—Memorials of George Heath, The Moorland Poet - 1870 Edition—
Two sisters, beautiful as twin sunbeams,
Disported mid my childhood’s realm of flowers,
The blythe associates of my earliest dreams,
The winsome sharers of my sunset hours.
They sleep serenely ’neath the churchyard stone,
And I am left alone, all, all alone!
THE MOTHER ON THE DEATH OF HER
Like the meteor’s transient gleam,
Like the stars at dawn of day,
Like the music of a dream,
Came our boy and passed away.
Gone to swell the snow-white throng,
On the bright far-distant shore,
Where we’ll meet again ere long,
Angel-one, to part no more.
A little while ago these meads were fair
And fresh, and flashing with a flood of green,
And infant flowers with windle spray between;
And gold-winged butterflies and bees were there,
And lisping winds went o’er them like a prayer,
And all was gay as though the dearth had been;
No shadow from the future marred the scene.
And now those very fields are crisp and bare,
Their glory severed, scorched, and withered dead,
And gathered in the dust from whence it came
In tomb-like heaps, ’neath dusky thatch and shed;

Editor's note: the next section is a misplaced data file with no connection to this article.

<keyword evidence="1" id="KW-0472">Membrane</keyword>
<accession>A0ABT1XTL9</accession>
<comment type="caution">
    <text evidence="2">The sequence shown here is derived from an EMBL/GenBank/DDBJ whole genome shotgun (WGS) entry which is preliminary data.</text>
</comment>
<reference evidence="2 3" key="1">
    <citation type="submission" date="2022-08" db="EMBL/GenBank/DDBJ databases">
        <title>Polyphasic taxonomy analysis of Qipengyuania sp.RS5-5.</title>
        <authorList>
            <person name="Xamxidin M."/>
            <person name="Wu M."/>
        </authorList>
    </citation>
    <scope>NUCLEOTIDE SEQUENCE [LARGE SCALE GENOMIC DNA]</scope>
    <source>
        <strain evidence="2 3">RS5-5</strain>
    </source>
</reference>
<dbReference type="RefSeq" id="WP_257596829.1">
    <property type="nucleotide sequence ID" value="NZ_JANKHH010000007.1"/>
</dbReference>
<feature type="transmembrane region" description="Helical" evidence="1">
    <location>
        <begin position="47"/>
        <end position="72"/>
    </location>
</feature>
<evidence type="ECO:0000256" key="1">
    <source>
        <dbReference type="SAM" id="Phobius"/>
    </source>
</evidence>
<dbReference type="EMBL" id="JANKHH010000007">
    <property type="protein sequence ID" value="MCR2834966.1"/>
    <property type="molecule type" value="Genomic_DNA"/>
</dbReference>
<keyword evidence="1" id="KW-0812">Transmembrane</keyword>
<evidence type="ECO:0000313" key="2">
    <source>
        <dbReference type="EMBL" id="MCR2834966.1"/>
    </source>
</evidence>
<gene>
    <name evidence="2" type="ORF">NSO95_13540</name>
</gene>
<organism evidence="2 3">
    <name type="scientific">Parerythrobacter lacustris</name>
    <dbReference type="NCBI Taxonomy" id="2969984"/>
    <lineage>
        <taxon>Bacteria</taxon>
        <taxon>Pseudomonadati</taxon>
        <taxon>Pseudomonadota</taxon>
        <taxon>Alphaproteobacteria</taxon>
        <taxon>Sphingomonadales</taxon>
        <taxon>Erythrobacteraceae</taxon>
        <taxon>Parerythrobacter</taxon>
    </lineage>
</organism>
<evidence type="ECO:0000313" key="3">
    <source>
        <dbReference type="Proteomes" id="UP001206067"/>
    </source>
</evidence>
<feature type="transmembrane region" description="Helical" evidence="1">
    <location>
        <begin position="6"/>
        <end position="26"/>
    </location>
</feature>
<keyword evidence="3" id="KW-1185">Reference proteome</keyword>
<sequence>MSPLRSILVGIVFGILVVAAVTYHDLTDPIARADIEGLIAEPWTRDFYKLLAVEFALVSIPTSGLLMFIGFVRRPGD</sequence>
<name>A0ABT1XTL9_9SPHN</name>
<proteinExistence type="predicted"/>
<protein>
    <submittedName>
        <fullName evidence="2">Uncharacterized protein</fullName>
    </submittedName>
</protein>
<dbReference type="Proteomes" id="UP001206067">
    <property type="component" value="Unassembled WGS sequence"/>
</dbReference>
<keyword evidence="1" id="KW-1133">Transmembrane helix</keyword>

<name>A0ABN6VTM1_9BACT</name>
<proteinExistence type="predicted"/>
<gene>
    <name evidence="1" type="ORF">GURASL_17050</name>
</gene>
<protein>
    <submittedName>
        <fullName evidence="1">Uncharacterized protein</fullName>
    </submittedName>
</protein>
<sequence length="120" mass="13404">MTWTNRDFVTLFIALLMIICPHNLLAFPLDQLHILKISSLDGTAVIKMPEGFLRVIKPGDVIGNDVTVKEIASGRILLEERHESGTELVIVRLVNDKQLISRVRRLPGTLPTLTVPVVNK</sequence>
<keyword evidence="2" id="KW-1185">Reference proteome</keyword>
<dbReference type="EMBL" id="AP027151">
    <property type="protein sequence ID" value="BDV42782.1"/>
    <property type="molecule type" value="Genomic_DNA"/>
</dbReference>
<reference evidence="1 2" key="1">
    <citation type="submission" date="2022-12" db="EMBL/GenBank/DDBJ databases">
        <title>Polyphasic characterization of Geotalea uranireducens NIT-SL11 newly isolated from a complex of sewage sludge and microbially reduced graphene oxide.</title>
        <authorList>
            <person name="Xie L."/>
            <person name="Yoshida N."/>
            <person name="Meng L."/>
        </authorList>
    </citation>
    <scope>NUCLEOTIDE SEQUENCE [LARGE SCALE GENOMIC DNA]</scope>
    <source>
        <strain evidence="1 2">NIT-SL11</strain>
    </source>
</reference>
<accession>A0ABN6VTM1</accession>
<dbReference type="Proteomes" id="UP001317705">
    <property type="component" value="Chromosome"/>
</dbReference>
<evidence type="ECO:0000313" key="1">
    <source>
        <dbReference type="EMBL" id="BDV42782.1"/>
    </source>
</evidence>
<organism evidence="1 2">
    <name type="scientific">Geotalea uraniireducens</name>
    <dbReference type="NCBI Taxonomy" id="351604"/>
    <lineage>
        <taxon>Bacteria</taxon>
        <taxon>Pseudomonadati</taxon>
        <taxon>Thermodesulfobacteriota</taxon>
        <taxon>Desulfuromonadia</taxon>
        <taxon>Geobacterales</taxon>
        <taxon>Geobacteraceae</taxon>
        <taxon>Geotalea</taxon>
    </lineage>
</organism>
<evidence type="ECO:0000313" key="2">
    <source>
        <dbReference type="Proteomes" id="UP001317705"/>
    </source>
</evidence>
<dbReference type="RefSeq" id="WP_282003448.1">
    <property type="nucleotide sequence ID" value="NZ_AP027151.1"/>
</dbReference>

And all the world around lives on the same;
The sun shines brightly and the winds are rife;
But they are faded, shorn. And such is life.
When twilight walks the earth with dewy feet,
It steals from memory, haunted long-ago,
That sweet, sad passion-dream I cherished so;
A form with every charm and grace replete,
A tinkling fall of fairy footsteps fleet,
A radiant face, with dimpling smiles aglow,
A voice like rippling streamlet’s murmuring flow,
Low words of hope, and love intensely sweet,
A whispered interchange of vows, one kiss,
A crashing blow, of all our hopes the knell.
One brief half-hour of anguish-haunted bliss,
One wild embrace, a long, a last farewell,
Darts like a vision through my brain, and then
My widowed soul grows calm and sad again.
The glory of God appears to human eye,—
Upon yon gold-shot bound of visual quest;
Yon torrid sunset saddening in the west;
The glinting cliffs that commune with the sky;
The glowing clouds that, voiceless, ramble by
Upon yon tesselated hillock’s crest:
Amid the stillness, motion, and the rest.
Upon the shades that in the valleys lie;
The trees that whisper not but doze in peace;
The defluous fascination of the stream:
Where, on the lake, the sunlight’s fond surcease
Plays, like the last faint promptings of a dream.
Thy glory, God, is round me, on my heart!—
Why do we sometimes wonder where Thou art?
O! glorious day of rest; sublime release
From rankling care and all-absorbing toil;
The grinding wheels of commerce pause awhile,
And tumult, strife, and jarring factions cease,
And o’er the tired earth the angel Peace
Spreads her soft wings, and ’neath thy hallowed smile,
Anoints its festering wounds with holy oil;
And hearts grow bright again, and hopes increase,
And from ten thousand thousand tongues and choirs
The myriad songs of praise commingling, rise
Above the smoke-black tiles, the domes and spires;
Above the vapours and the calm blue skies,
To Him, whose word ordained the thrice-bless’d day
When Justice sleeps, and Mercy holds the sway.
(Next Page - December)